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Venice Sights

Jewish Ghetto

  • Campo del Ghetto Nuovo Map It
  • Cannaregio
  • Religious Building/Site/Shrine
  • Fodor's Choice

Updated 12/16/2013

Fodor's Review

The neighborhood that gave the world the word ghetto is today a quiet neighborhood surrounding a large campo. It is home to Jewish institutions, two kosher restaurants, a rabbinical school, and five synagogues. Present-day Venetian Jews live all over the city, and the contemporary Jewish life of the ghetto, with the exception of the Jewish museum and the synagogues, is an enterprise conducted almost exclusively by American Hassidic Jews of Eastern European descent

and tradition.

Though Jews may have arrived earlier, the first synagogues weren't built and a cemetery (on the Lido) wasn't founded until the Askenazim, or Northern European Jews, came in the late 1300s. Dwindling coffers may have prompted the Republic to sell temporary visas to Jews, who were over the centuries alternately tolerated and expelled. The Rialto commercial district, as mentioned in Shakespeare's The Merchant of Venice, depended on Jewish moneylenders for trade, and to help cover ever-increasing war expenses.

In 1516 relentless local opposition forced the Senate to confine Jews to an island in Cannaregio, then on the outer reaches of the city, named for its geto (foundry). The term "ghetto" also may come from the Hebrew "ghet," meaning separation or divorce. Gates at the entrance were locked at night, and boats patrolled the surrounding canals. Jews were allowed only to lend money at low interest, operate pawnshops controlled by the government, trade in textiles, or practice medicine. Jewish doctors were highly respected and could leave the ghetto at any hour when on duty. Though ostracized, Jews were nonetheless safe in Venice, and in the 16th century the community grew considerably—primarily with refugees from the Inquisition, which persecuted Jews in southern and central Italy, Spain, and Portugal. The ghetto was allowed to expand twice, but it still had the city's densest population and consequently ended up with the city's tallest buildings. Although the gates were pulled down after Napoleon's 1797 arrival, the ghetto was reinstated during the Austrian occupation. The Jews realized full freedom only in 1866 with the founding of the Italian state. Many Jews fled Italy as a result of Mussolini's 1938 racial laws, so that on the eve of World War II, there were about 1,500 Jews left in the ghetto. Jews continued to flee, and the remaining 247 were deported by the Nazis; only eight returned.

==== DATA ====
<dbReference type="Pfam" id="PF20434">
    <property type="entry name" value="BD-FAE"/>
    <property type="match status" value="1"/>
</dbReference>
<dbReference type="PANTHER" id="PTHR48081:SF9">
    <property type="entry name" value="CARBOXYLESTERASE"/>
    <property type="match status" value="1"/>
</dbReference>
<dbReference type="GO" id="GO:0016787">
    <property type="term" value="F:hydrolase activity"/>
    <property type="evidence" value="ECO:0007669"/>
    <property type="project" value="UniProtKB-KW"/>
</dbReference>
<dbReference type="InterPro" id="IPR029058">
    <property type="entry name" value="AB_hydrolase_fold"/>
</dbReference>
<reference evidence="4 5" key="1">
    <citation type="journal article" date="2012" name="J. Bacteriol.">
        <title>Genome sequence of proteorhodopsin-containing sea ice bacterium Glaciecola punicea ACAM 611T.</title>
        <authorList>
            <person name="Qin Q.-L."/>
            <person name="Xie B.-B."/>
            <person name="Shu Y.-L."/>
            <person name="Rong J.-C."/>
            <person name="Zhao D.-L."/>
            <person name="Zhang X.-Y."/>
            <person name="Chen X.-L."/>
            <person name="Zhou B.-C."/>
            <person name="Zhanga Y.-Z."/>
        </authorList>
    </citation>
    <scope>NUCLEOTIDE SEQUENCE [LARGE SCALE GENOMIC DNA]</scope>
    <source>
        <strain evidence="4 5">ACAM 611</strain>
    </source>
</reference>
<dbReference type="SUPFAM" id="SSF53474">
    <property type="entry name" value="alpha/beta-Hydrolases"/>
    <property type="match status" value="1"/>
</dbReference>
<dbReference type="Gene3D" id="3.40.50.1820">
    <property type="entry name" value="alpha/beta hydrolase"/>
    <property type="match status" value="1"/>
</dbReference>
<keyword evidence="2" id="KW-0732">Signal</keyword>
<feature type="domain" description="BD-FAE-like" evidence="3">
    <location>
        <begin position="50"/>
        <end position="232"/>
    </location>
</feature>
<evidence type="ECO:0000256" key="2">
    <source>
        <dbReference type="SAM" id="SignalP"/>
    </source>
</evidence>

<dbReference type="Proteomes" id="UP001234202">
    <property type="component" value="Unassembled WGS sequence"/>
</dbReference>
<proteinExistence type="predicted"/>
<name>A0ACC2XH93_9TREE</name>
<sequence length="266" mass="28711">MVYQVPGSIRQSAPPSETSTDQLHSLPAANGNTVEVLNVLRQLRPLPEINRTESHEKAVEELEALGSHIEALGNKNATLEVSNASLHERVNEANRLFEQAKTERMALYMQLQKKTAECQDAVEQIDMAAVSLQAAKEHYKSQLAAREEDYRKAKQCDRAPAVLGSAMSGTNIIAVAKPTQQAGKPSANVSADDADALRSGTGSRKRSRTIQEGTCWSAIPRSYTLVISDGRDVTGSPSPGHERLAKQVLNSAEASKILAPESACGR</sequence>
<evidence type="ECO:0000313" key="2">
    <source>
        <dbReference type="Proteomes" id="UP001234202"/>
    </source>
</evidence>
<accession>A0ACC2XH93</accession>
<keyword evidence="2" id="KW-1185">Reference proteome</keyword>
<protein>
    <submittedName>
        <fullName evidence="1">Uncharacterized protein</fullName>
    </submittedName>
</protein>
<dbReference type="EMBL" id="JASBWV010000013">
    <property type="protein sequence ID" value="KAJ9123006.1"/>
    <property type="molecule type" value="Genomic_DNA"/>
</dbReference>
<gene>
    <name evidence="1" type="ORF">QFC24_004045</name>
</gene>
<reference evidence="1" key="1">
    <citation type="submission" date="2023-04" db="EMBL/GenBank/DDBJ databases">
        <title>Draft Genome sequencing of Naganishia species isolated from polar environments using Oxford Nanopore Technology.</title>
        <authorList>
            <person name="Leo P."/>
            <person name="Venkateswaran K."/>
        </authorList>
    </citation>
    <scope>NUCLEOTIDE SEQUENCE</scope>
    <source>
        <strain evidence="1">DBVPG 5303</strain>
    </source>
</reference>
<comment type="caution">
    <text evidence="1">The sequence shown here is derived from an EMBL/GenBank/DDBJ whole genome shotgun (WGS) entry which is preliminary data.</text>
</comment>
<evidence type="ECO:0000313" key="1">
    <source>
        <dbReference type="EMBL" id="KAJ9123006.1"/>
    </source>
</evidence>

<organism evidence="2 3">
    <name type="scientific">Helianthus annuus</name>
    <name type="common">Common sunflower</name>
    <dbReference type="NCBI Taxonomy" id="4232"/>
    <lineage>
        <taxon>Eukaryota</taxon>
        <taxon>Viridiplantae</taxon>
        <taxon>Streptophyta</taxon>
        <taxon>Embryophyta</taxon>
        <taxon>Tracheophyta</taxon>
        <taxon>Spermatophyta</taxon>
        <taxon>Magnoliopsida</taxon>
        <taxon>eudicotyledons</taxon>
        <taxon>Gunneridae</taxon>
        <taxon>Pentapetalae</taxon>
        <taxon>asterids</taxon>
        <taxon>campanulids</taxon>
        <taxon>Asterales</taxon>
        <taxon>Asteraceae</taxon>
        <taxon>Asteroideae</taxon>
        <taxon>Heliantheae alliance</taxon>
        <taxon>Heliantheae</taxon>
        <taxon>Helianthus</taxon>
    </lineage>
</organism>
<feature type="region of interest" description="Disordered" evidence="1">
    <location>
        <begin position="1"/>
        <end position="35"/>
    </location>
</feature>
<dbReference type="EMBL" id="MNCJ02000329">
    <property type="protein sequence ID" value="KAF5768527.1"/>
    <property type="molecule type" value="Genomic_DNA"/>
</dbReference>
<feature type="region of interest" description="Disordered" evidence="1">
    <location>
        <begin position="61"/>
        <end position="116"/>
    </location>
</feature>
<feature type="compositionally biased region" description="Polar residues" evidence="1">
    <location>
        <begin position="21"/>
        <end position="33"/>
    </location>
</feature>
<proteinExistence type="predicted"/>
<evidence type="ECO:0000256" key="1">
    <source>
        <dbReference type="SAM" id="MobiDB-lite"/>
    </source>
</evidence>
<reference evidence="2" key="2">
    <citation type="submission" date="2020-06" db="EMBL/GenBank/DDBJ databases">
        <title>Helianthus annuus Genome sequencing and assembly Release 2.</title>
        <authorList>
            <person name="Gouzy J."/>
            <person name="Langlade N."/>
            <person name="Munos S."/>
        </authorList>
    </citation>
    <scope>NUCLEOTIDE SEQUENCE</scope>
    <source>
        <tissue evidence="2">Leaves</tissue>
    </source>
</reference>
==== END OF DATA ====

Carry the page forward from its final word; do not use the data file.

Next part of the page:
The area has Europe's highest density of Renaissance-era synagogues, and visiting them is interesting not only culturally, but also aesthetically. Though each is marked by the tastes of its individual builders, Venetian influence is evident throughout. Women's galleries resemble those of theaters from the same era, and some synagogues were decorated by artists who were simultaneously active in local churches; Longhena, the architect of Santa Maria della Salute, renovated the Spanish synagogue in 1635.

Museo Ebraico. The small but well-arranged museum highlights centuries of Venetian Jewish culture with splendid silver Hanukkah lamps and Torahs, and handwritten, beautifully decorated wedding contracts in Hebrew. Hourly tours in Italian and English (on the half hour) of the ghetto and its five synagogues leave from the museum. Campo del Ghetto Nuovo, Cannaregio 2902/B, 30121. 041/715359. Museum €3; guided tour and museum €8.50. June–Sept., Sun.–Fri. 10–7; Oct.–May, Sun.–Fri. 10–6. Tours hourly starting at 10:30. Vaporetto: Vaporetto: San Marcuola, Guglie.

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Sight Information


Campo del Ghetto Nuovo, Venice, 30121, Italy

Map It

Sight Details:

  • €8.50 Synagogue tour, arranged through the Jewish Museum in the Campo del Ghetto Nuovo; museum €4; combination ticket €10
  • Synagogue tours (in English or Italian): June–Sept., Sun.–Fri., hourly from 10:30–6:30; Oct.–May, Sun.–Fri., hourly from 10:30–5:30.

Updated 12/16/2013


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